Martin SFP BryantFounder
Martin Bryant is founder of Big Revolution, where he helps tech companies refine their proposition and positioning, and develops high-qualit Martin Bryant is founder of Big Revolution, where he helps tech companies refine their proposition and positioning, and develops high-quality, compelling content for them. He previously served in several roles at TNW, including Editor-in-Chief. He left the company in April 2016 for pastures new.
While many people are happy to share their photos, videos and location online, most would draw the line at uploading their health records too. That’s exactly what one political party in the UK is reportedly planning though.
The proposal from the Conservative Party would give individuals the right to choose for a private company to hold their medical records. There would be a variety of companies offering the service and Google’s Google Health and Microsoft’s HealthVault are among those in the frame.
At present all UK records for publicly-funded healthcare are held by the government-run NHS. An ongoing scheme to computerise all NHS records has hit repeated delays and has been criticised for its complexity and cost.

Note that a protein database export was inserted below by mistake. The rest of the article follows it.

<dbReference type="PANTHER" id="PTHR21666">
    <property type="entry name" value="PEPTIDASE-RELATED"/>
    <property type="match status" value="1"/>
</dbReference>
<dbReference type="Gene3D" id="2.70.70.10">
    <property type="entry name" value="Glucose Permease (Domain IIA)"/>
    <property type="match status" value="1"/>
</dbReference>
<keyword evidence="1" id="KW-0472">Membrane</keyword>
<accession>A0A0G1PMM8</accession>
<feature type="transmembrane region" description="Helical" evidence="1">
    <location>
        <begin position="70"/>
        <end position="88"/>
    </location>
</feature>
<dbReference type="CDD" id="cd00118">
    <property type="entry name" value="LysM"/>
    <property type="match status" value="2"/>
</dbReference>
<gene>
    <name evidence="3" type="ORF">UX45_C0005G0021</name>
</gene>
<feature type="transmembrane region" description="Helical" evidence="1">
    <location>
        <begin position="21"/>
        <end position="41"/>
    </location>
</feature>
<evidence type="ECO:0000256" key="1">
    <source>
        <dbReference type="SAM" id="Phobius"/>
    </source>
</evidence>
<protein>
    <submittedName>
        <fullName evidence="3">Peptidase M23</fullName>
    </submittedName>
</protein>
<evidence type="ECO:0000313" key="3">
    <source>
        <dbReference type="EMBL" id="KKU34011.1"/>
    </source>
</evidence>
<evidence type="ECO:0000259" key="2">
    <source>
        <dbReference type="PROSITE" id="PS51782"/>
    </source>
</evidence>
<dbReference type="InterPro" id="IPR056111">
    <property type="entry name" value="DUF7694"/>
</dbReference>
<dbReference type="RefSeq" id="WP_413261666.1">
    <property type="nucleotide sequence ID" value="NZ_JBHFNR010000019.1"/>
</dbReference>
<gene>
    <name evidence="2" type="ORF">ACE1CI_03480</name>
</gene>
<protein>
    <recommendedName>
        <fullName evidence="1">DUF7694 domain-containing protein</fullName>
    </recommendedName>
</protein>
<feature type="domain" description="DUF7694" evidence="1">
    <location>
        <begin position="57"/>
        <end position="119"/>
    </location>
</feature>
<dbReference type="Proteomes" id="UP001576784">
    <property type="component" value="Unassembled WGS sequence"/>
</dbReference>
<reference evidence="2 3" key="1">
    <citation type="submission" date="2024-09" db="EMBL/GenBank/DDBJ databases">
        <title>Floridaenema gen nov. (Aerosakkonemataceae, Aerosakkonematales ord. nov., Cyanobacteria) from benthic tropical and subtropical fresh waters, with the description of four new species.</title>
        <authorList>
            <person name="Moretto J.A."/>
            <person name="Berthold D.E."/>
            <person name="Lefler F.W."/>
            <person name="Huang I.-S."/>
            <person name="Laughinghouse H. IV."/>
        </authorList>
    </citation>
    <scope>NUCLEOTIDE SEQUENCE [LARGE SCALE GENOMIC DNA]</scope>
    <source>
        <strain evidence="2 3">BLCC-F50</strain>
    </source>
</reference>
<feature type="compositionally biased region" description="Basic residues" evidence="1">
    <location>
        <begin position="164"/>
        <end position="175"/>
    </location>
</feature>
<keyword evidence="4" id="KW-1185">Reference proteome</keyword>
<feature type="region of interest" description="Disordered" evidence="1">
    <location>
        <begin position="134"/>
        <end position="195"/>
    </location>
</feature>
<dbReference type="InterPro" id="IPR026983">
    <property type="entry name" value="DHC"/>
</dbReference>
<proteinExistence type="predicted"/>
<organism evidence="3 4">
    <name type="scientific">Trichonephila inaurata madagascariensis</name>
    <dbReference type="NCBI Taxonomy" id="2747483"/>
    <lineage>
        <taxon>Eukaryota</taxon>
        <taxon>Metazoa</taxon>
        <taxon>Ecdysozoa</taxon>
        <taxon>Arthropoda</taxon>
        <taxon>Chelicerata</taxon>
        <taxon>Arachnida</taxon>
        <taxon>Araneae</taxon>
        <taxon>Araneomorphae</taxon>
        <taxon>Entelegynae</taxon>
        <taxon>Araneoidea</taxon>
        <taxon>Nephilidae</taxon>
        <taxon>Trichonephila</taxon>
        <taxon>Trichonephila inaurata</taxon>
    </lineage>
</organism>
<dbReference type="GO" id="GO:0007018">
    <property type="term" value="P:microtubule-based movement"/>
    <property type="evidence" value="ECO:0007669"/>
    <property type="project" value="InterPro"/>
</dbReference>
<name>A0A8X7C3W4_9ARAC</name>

A Conservative Party spokesman, quoted by The Times says “This is an agenda we are massively keen on. We’re thinking about how in government the architecture of technology needs to change, with people ‘owning’ their own data, including their health records.”
The idea of individuals controlling their own healthcare records is laudable and online medical records are already available in the USA where there is no public healthcare option. However, in the UK the majority of people’s healthcare is publicly funded and they are used to their records being held by a public body. Would the UK adapt to the idea of handing their records to large corporations like Google and Microsoft?
Then there’s Google CEO Eric Schmidt’s role in the proposal to be questioned. The Conservatives, currently the opposition party in the UK, have been cosying up to Google for a while and Schmidt is an economic advisor to the party. Google will be keen to expand Google Health into Europe. It’s easy to put two and two together and come up with a nice tidy sum for Google in this deal.
The Times reports that this is still very much a proposal. As such it may or may not make it into the Conservative Party’s next General Election manifesto.
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